Thursday, February 11, 2016

Spring festival and fundraiser for Camden Children's Garden

With the clock ticking away toward the Camden Children's Garden advertised March 31 eviction date, a local group is hosting a spring festival and fund-raiser at the garden Saturday.

Spring festival and fundraiser for Camden Children's Garden

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With the clock ticking away toward the Camden Children’s Garden advertised March 31 eviction date, a local group is hosting a spring festival and fund-raiser at the garden Saturday.

The Camden District Council Collaborative Board, a group of community members who address public-safety and quality-of-life issues in Camden, will be hosting a Spring has Sprung Festival from 1 to 4 p.m. Saturday at the Camden Children’s Garden on the Camden Waterfront.

Organizers are asking people to “pay what you wish” to the Camden City Garden Club, which operates the garden, in lieu of entrance fee.

Last month, the Treasury Department ordered the Children’s Garden to vacate most of its waterfront site next to the Adventure Aquarium. Children’s Garden was told to remove attractions from three of its four acres by March 31, including the amusement rides, gazebo, giant dinosaur, and butterfly house that have entertained children since 1999.

The news resulted in an outpouring of community and political support. Sen. Donald Norcross (D- Camden) arranged for a meeting between both sides last month, including state Treasury officials coming to the garden to tour the site.

But despite the talks between both sides, there hasn’t been a resolution and supporters of the garden have been receiving letters from Associated Deputy State Treasurer David Ridolfino that say:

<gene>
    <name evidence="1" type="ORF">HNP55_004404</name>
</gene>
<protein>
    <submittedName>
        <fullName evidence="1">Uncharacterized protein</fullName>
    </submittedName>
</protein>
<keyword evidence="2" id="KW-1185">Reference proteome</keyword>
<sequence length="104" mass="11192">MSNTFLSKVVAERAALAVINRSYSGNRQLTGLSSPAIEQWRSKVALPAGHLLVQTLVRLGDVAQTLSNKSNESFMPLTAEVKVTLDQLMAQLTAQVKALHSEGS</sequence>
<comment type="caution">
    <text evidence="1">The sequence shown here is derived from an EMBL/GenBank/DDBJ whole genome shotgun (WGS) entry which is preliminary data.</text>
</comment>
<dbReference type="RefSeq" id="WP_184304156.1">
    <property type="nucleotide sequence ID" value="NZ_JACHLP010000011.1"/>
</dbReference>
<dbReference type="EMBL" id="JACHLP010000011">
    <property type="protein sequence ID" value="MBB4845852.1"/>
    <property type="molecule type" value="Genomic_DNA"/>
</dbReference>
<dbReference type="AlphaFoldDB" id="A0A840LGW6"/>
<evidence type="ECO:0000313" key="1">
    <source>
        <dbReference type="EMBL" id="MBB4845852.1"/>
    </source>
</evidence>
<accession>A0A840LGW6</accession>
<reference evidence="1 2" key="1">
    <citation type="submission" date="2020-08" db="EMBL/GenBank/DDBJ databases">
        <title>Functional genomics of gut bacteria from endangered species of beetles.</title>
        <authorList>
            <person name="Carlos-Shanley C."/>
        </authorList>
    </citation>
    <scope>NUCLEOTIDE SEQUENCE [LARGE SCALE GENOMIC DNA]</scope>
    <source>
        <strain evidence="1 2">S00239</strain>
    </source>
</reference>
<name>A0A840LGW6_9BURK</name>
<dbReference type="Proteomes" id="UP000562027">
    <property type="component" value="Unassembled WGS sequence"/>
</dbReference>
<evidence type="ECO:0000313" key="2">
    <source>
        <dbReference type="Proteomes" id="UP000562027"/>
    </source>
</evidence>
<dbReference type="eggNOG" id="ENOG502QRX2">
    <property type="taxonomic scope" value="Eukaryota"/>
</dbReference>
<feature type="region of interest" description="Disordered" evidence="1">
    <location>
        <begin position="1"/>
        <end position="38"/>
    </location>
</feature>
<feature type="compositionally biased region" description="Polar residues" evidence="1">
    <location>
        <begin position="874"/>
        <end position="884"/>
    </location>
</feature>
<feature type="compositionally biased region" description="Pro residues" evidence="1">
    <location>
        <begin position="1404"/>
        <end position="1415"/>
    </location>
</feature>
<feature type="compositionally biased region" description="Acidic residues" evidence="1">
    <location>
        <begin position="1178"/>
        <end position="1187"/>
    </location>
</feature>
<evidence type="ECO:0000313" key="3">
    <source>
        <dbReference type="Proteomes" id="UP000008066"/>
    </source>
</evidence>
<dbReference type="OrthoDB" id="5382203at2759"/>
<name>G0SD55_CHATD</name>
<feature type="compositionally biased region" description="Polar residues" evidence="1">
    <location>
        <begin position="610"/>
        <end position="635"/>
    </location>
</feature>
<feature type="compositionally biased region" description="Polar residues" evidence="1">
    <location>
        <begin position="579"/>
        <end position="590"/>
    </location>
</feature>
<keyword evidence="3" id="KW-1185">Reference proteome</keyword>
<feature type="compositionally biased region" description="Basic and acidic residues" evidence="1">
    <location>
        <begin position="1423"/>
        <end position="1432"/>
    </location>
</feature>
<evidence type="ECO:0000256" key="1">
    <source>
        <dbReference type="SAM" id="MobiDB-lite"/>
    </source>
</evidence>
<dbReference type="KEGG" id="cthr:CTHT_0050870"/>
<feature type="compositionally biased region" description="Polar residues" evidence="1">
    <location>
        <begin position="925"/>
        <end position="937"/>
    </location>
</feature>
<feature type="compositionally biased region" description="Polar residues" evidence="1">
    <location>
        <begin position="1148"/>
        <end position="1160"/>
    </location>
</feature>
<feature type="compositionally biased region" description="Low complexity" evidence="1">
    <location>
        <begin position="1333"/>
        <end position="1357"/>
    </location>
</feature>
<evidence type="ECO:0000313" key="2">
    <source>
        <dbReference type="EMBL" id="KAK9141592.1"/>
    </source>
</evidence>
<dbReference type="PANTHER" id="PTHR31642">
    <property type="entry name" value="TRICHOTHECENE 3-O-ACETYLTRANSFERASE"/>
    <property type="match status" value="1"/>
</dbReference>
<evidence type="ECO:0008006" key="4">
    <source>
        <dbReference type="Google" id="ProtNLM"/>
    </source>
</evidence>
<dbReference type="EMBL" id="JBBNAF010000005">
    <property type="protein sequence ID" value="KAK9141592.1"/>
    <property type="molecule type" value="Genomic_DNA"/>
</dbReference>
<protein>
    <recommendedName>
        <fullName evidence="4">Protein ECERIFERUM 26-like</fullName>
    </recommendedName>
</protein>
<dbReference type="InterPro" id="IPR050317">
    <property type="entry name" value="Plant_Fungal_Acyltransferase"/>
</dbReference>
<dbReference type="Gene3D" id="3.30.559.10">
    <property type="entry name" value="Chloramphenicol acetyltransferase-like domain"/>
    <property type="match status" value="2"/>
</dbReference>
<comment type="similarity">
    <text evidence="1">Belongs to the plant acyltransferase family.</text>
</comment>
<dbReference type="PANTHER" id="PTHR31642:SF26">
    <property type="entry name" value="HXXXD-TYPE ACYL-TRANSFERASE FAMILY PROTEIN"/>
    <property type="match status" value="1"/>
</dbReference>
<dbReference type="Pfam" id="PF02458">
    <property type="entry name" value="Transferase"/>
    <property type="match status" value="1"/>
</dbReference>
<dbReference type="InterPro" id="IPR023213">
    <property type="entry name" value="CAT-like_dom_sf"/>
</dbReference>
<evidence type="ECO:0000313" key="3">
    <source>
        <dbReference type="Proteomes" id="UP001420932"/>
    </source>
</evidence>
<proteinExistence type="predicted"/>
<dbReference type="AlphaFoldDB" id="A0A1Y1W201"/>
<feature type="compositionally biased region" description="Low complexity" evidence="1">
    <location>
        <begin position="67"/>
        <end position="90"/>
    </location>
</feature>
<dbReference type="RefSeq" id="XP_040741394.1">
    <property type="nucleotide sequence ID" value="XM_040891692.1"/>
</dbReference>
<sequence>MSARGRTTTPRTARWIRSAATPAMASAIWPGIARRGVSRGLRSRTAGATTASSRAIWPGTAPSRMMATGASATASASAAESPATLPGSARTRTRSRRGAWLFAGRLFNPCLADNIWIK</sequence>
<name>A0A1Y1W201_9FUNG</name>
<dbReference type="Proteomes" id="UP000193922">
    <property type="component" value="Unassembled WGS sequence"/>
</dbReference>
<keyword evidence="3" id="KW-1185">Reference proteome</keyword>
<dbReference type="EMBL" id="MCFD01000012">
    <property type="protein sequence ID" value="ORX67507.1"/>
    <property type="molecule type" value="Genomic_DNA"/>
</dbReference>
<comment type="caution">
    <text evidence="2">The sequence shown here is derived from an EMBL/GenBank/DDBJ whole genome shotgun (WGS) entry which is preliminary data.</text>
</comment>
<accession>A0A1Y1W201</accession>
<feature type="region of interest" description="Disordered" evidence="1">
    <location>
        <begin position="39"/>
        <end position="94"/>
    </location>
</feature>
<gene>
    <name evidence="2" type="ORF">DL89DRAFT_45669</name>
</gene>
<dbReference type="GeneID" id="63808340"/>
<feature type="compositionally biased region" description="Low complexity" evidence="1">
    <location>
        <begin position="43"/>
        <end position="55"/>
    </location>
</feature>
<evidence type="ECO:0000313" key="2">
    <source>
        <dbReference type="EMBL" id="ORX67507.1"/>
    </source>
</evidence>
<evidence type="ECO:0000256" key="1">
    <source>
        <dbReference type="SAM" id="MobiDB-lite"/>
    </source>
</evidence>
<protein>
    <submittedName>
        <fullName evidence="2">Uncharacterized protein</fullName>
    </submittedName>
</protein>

“Despite what has been claimed, the State is not seeking to stop the Children's Garden mission of community garden operations— just the opposite. However, the Children’s Garden has been occupying a parcel of State property for years while refusing to acknowledge the State’s ownership interest in that property,” Ridolfino wrote.
The letter has infuriated garden officials.

“They act like we have been refusing to sign a lease for a long time. However, the state has never said they owned the land or asked us to sign a lease during the first 12 years we were here when five different Governors and their administrations ran the state and several of those governors personally supported the Garden or events and programs at the Garden,” Children's Garden executive director Mike Devlin responded to me in an e-mail.
Treasury claims a 1999 deed shows the state owns the land (the deed outline the land by longitude and latitude measurements, which is hard to convert to lot and block numbers). However, the deed was not filed in the county books until 2011.

“I have never heard of someone waiting 12 years to file a deed publicizing their ownership of a property. Meanwhile, thinking the city owned the land we maintained and continued to invest in projects totaling several million dollars to upgrade and expand our facility during that 12 year period,” Devlin wrote in the e-mail. 

Saturday’s festival and fund-raiser will feature arts and crafts, face painting, amusement rides, refreshments, and a children’s health fair. Visitors are welcome to bring in their own lunch to eat at the Picnic Grove within the garden.

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About this blog

Allison Steele writes about Camden’s schools, government and businesses. Most importantly, she writes about the city’s residents. She is a former crime reporter who covered the Camden and Philadelphia police departments for the Inquirer. A Philly native, she has been with the Inquirer since 2008.

Send comments, tips and story ideas to asteele@philly.com, call 856-779-3876, or reach out on Twitter @AESteele.

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